In July of 1909, 750 African-American men known as Buffalo soldiers arrived at Fort Ethan Allen in Colchester, Vt., near the small city of Burlington. Greater Burlington had a population of 25,000. Of those, only 117 people were black.
In addition, the Buffalo soldiers brought with them their wives, children and camp followers, which increased the number of African Americans to about 1,500 in the Burlington area.
Historian David Work called it ‘demographic shock.’
And despite Vermont’s reputation for racial tolerance, Burlington offered a decidedly mixed welcome to the Buffalo soldiers.
Buffalo soldiers were all-black units – except for officers – formed after the Civil War. The 10th Cavalry Regiment was one of six regiments, later reduced to four.
Native Americans on the frontier gave them their name. Acccording to various sources, their curly hair reminded the Indians of the fur on top of the buffalo heads. The soldiers took the name as a compliment.
The 10th trained as a combat unit and fought in the Indian wars in the West, the Philippine-American War and the Spanish-American War. During the latter they had charged up San Juan Hill with Theodore Roosevelt’s Rough Riders. Buffalo soldiers in general had a reputation for discipline and valor.
The 10th cavalry spent 1907-1909 in the Philippines, and returned to New York City by ship. Cheering crowds of New Yorkers, both black and white, greeted the Buffalo soldiers, even giving them a ticker tape parade
But soon enough they got a taste of the treatment that white Americans doled out to the Buffalo soldiers when stationed throughout the South and West.
The Brownsville affair of 1906 tainted all Buffalo soldiers. The 25th Infantry Regiment, a black unit, was stationed in the segregated town of Brownsville, Texas. When a white bartender was shot and killed, the townspeople blamed the soldiers. Though their commanding officer swore they’d been inside the barracks all night, white residents planted evidence against them.
President Theodore Roosevelt ordered all 167 men of the regiment dishonorably discharged. They weren’t exonerated until 1972.
The 10th Cavalry Regiment began to arrive in Colchester on July 28, 1909, replacing an all-white unit at the fort.
The Rutland Daily Herald editor called them a ‘menace.’ The editor of the Burlington Free Press wrote of objections to the presence of such a large body of African Americans. Several racial incidents marred their first arrivals. One bank refused to cash a pay vouchers. Some white people left restaurants when the soldiers entered, and some even insisted on segregating the trolley cars.
Other newspapers in both the north and south took note of the animosity toward the soldiers.
That sparked a backlash among other Burlington-area residents, who wanted to maintain Vermont’s reputation for tolerance. Burlington had been a hotbed of abolitionism, and Vermont had outlawed slavery during its 14 years as a republic.
The president of the streetcar company refused to segregate the cars because the famous Tenth would cause no trouble, he said. A white army officer said he expected the Tenth Cavalry to give the people of Burlington a lesson in patriotism.
In the end, the Buffalo soldiers won over the city. The Bennington Evening Banner reported the 10th proved ‘a happy surprise.’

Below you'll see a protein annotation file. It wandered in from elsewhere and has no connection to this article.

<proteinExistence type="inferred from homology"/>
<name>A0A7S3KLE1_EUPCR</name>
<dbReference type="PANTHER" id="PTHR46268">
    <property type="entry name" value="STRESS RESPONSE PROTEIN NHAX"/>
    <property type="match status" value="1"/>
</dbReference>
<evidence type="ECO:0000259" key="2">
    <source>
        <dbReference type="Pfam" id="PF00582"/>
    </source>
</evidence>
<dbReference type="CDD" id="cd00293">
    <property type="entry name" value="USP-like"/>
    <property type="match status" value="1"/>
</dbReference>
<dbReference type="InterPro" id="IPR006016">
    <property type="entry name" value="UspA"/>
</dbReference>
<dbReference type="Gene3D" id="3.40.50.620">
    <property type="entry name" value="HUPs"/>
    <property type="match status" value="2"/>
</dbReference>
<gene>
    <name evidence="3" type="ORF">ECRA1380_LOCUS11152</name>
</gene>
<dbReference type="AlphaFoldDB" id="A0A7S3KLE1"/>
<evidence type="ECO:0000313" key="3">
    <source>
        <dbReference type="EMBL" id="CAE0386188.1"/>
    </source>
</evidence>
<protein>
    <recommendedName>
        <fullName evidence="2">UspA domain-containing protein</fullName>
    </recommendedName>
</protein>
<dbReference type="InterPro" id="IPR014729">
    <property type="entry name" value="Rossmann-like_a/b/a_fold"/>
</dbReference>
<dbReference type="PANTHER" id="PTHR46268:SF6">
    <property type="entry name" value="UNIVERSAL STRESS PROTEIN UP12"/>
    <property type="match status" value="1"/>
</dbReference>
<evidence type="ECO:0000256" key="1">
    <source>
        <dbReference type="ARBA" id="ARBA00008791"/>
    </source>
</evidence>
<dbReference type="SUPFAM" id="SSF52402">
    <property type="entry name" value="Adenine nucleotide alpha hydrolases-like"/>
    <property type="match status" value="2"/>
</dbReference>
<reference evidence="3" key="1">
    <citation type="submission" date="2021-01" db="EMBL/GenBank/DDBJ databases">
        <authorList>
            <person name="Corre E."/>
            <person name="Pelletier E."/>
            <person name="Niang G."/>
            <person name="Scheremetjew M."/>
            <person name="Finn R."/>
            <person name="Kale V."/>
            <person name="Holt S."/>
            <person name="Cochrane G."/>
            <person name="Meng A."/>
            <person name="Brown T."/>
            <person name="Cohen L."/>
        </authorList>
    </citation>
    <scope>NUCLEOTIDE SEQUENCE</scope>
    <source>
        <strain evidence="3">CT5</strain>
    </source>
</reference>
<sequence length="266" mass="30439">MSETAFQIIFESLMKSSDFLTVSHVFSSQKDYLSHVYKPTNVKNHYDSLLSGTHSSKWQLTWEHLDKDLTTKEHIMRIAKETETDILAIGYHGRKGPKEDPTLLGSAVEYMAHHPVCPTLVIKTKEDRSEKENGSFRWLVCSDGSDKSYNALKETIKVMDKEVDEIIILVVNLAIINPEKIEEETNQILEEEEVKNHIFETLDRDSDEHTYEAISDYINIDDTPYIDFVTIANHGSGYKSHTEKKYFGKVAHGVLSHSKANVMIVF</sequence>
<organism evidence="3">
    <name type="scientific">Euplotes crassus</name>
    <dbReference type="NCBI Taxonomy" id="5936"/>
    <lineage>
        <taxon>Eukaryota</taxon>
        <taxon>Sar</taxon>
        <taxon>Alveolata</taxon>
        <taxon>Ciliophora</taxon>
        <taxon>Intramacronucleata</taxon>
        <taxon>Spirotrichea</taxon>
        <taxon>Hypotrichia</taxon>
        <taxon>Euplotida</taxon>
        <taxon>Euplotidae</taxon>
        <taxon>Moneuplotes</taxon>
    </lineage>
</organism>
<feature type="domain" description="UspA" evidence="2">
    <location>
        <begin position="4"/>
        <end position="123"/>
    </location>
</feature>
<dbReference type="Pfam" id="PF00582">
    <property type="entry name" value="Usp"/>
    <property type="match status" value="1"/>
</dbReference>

“They haven’t shot up the town yet, they don’t mob the trolley cars and are civil and courteous to both men and women,” reported the newspaper.
David Work described the 10th as ‘experienced, disciplined, relatively well education, professional soldiers…with tremendous unit pride.’
Eventually Vermonters recognized those qualities.
A local club held a dinner dance for the noncommissioned officers. The city also gave them a big send off when they left for New York to conduct maneuvers.
For the soldiers, the four-year stay in Vermont was luxurious compared to the frontier or the tropics. They had an indoor riding hall, warm barracks and wholesome food. They could even attend college. It was way better than building their own barracks, eating military field rations and suffering tropical fevers—not to mention combat. They also had plenty of time to play baseball in the summer and basketball in the winter.
Their baseball team played the University of Vermont and St. Michael’s to large crowds. They lost narrowly to a professional Negro League team, the Cuban Stars.
In addition to sports, the Buffalo soldiers provided plenty of entertainment to the people of Burlington. They let the public watch their daily mounted drills at the fort. The ban played public concerts and they even raised money for the public library. Once a week they held a parade. They also staged a production of the Merchant of Venice, and in the winter held a Wild West Show in the riding hall. The soldiers even sponsored a public showing of a boxing film about Joe Gans-Battling Nelson.
In 1913, the Buffalo soldiers transferred to Fort Huachuca in Arizona because of rising tensions along the Mexican border.
They left behind a small African-American community in Burlington, one that would later appear in The Negro Motorist Green Book. Some settled in Winooski and actively supported the Winooski Methodist Episcopal Church.
The 10th stayed in Arizona for 18 years. Then in 1931, the government disbanded the Buffalo soldiers’ units.
In 2009, descendants of the Tenth Cavalry Regiment commemorated the 100th anniversary of their arrival in Vermont with a museum display, a concert and a celebration.
With thanks to The Buffalo Soldiers in Vermont, 1909–1913, by David Work from the Vermont History Journal.